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Title: Tales of the tribes : animation as a tool for indigenous representation
Author: Douglas, Tara Purnima
ISNI:       0000 0004 5994 8971
Awarding Body: Bournemouth University
Current Institution: Bournemouth University
Date of Award: 2016
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In India animation practice is almost completely dominated by commercial production. Much of this is outsourced to India by foreign companies, but even the animation that is produced for national broadcast shows characteristics of animation design of Western origination with regard to content, presentation and art style. Consequently, modes of commercially driven animation are dictating the expectations of the medium in India, and have become widely regarded as the normative standard. The forces of global expansion have accelerated the arrival of commercial media entertainment into the various peripheral regions of India. The indigenous communities there have been represented by outsiders since colonial times and have no representation of their own in the medium of animation. As a consequence, young indigenous people are growing up with media entertainment that has no cultural relevance to them. It is challenging their identities and through this process, they are losing touch with their own cultural heritage. In this research I set out to investigate whether animation is a medium that can be used to retell indigenous folktales and reconnect young indigenous audiences to their traditional narratives. The development and production of a sample collection of short animation films, Tales of the Tribes through participatory film-making practice presents case studies of the process of collaborating with indigenous artists and cultural practitioners from selected communities to examine these issues of representation and to investigate how adaptation can be negotiated from oral to audio visual forms of cultural expression. The contribution to knowledge that has emerged from this research shows how the medium of animation can have a significant role for communication within and between cultures. Young indigenous collaborators are receptive to adapting their traditional narratives to the animation medium and participatory practice based on local content engages their contribution. The practice has demonstrated that the possibilities for experimentation with local content and art forms can work to reconnect the young generation with existing cultural forms and practices. In addition, the research shows that young animators in India also appreciate opportunities to experiment with little known Indian content and folk art forms. My research delivers a practical model for animation practitioners to collaborate ethically with local communities and organisations within the context of media representation. For indigenous artists to work alongside animation practitioners to re-imagine their narratives through animation film-making empowers the voices of indigenous young people in India to tell their own story.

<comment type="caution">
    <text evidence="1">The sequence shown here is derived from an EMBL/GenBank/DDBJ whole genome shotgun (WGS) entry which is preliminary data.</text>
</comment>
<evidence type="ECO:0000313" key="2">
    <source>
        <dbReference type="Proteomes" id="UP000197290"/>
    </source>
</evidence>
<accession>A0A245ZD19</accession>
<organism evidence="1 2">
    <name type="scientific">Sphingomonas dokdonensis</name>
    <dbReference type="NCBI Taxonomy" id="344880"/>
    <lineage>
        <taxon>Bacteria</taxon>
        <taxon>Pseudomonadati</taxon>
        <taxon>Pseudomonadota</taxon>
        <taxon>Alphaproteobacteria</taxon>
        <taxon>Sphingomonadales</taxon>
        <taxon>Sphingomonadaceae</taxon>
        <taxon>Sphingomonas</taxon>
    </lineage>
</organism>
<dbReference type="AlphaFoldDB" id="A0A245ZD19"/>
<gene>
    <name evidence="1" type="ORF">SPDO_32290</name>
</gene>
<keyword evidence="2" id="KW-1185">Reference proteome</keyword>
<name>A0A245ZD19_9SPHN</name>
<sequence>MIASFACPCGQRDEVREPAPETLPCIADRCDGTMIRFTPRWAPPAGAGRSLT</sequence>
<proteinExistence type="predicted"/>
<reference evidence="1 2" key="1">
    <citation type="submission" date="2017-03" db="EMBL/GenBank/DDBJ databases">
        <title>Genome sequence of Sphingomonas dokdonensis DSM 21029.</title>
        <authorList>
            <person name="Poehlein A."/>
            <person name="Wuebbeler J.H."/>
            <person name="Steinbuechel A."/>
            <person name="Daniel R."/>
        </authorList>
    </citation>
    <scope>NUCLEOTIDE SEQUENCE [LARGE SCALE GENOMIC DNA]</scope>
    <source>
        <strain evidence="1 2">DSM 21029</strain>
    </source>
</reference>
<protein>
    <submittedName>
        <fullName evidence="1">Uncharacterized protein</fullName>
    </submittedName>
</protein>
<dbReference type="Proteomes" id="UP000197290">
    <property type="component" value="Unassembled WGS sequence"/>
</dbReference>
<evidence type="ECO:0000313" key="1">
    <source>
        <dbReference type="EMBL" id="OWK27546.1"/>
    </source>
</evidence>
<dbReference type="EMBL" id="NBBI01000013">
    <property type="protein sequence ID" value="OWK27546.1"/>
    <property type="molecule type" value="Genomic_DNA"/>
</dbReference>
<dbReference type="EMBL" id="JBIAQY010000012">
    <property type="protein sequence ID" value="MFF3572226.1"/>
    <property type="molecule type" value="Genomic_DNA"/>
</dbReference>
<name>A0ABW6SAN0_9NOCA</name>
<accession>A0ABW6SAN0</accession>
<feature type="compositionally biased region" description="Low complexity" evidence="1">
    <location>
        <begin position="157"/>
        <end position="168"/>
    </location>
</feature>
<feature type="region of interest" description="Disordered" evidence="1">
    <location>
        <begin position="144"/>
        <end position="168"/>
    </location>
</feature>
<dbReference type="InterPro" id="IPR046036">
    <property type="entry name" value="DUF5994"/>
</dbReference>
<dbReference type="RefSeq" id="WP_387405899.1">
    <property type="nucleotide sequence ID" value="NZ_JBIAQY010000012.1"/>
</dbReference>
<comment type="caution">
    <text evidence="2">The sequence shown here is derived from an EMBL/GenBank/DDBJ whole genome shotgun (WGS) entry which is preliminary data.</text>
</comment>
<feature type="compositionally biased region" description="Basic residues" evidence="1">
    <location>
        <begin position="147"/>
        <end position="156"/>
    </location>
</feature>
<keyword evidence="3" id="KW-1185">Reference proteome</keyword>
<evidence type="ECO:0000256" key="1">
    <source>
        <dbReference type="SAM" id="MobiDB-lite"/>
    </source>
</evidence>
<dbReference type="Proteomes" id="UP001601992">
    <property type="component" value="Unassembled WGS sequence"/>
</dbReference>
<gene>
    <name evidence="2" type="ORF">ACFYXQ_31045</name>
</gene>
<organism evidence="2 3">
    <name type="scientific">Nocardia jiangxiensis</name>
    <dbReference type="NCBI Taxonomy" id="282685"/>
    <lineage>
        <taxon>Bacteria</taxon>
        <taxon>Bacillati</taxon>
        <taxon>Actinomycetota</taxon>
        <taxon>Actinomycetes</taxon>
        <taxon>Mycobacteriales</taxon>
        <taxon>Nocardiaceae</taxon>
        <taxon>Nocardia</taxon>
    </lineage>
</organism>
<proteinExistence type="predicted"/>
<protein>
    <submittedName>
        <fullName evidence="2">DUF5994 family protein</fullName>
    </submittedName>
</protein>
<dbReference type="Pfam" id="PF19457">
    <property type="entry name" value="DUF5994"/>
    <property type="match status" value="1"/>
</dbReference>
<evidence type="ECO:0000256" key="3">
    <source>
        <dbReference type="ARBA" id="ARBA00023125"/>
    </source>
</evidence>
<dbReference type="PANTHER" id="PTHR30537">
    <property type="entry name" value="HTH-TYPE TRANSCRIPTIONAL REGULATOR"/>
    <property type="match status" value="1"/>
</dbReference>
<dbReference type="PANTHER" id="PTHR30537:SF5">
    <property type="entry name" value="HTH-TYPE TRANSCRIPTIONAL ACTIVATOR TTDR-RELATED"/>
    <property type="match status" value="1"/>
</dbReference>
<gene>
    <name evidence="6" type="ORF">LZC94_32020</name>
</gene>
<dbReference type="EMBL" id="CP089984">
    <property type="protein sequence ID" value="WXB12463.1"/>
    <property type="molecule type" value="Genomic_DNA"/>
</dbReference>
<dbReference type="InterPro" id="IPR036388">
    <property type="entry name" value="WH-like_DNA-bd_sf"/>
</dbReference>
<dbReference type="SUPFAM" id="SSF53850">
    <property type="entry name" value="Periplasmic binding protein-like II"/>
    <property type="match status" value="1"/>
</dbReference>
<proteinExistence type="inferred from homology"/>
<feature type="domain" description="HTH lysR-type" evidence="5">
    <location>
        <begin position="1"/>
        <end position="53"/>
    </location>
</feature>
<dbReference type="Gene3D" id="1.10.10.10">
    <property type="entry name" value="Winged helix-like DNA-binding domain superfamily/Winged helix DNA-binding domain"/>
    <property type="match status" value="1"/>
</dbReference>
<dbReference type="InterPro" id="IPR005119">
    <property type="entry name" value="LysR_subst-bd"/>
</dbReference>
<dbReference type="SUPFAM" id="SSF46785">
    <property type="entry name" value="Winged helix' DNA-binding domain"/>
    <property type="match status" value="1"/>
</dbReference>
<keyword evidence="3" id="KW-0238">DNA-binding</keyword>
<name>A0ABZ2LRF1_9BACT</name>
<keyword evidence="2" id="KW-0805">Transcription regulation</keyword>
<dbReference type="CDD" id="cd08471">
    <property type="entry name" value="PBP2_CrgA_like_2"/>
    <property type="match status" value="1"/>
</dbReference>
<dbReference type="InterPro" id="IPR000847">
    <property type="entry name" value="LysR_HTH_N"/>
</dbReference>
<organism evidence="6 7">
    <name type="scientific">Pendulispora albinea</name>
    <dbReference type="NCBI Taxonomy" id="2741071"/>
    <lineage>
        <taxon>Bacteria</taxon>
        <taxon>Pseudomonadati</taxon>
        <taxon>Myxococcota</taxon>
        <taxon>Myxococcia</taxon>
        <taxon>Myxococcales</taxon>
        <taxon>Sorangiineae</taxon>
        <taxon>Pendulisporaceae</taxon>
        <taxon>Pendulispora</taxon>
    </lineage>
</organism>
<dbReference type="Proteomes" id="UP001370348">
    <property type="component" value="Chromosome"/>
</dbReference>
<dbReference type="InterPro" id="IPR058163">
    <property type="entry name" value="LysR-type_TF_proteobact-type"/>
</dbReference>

Supervisor: Not available Sponsor: Not available
Qualification Name: Thesis (Ph.D.) Qualification Level: Doctoral
EThOS ID:  DOI: Not available